SCI Programming Language/Introduction
Author: Jeff Stephenson
The SCI language is an object-oriented language with a Lisp-like syntax. It is compiled by the sc compiler into p-machine code which is used by the interpreter, sci.exe. We will begin our discussion of the language with its basic Lisp-like characteristics, then go on to the object-oriented parts of the language. Like Lisp, SCI is based on parenthesized expressions which return values. An expression is of the form:
(procedure [parameter parameter...])
The parameters to a procedure may themselves be expressions to be evaluated, and may be nested until you lose track of the parentheses. Unlike Lisp, a procedure itself may not be the result of an evaluation. An example of an expression is:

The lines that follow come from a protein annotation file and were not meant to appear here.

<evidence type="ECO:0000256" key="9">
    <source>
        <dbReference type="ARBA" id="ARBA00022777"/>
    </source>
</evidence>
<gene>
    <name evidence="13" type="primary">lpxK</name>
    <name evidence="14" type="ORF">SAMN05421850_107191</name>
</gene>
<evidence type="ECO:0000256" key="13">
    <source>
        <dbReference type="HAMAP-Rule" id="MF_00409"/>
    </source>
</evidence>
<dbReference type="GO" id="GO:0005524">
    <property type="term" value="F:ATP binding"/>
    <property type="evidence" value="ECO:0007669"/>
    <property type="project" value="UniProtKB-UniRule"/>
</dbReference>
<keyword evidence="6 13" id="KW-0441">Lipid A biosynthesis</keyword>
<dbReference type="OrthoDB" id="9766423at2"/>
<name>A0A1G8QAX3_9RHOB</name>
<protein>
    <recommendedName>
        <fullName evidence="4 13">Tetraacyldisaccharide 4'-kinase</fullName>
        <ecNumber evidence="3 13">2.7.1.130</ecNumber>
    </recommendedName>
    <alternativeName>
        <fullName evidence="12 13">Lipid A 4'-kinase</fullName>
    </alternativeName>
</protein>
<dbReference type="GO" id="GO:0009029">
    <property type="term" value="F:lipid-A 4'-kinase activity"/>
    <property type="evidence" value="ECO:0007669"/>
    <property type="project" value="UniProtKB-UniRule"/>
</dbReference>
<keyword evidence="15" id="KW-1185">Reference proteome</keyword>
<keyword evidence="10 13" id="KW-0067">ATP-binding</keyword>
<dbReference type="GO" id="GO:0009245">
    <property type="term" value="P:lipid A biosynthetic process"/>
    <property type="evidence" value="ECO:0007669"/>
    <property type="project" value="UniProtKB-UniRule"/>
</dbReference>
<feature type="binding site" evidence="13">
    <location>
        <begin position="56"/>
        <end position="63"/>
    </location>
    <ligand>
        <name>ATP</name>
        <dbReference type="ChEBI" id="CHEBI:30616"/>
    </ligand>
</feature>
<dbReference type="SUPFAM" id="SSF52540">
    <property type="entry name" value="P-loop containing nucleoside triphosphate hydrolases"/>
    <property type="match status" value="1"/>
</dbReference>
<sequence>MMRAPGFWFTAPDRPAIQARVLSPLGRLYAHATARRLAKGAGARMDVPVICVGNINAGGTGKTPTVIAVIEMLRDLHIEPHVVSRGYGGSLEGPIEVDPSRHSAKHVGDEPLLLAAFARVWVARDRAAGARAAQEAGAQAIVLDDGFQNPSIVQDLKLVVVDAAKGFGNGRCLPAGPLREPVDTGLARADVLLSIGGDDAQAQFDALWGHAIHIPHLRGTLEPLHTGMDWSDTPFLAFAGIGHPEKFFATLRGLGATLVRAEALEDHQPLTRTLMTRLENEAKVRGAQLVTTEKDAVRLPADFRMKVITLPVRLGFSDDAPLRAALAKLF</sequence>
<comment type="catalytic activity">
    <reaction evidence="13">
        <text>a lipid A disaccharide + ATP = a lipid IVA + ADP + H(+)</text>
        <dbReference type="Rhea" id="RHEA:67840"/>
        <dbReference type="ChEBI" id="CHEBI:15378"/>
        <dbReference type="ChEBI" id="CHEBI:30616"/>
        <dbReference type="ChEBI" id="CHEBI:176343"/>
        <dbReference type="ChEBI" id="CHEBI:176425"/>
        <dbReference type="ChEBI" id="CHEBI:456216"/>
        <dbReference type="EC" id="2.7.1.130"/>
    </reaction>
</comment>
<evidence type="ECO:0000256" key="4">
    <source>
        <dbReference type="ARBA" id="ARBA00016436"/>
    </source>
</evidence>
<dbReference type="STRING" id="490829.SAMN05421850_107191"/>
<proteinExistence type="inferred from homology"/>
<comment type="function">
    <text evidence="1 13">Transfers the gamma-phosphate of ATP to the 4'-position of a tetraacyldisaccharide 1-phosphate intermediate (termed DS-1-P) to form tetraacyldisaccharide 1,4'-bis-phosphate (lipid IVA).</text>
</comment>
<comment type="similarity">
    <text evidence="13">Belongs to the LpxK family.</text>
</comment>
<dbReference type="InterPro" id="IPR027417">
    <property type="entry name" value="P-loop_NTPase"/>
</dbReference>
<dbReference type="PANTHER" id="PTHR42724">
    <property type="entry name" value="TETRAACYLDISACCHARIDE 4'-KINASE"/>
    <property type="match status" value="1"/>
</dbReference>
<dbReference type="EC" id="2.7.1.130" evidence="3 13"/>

(+ (-y 2) (/ x 3))
which would be written in infix notation as:
(y -2) + (x / 3)
All expressions are guaranteed to be evaluated from left to right. Thus,
(= x 4)
(= y (/ (+= x 4) ( / = x 2)))
will result in y = 2 and x = 4.
Comments in SCI begin with a semicolon and continue to the end of the line.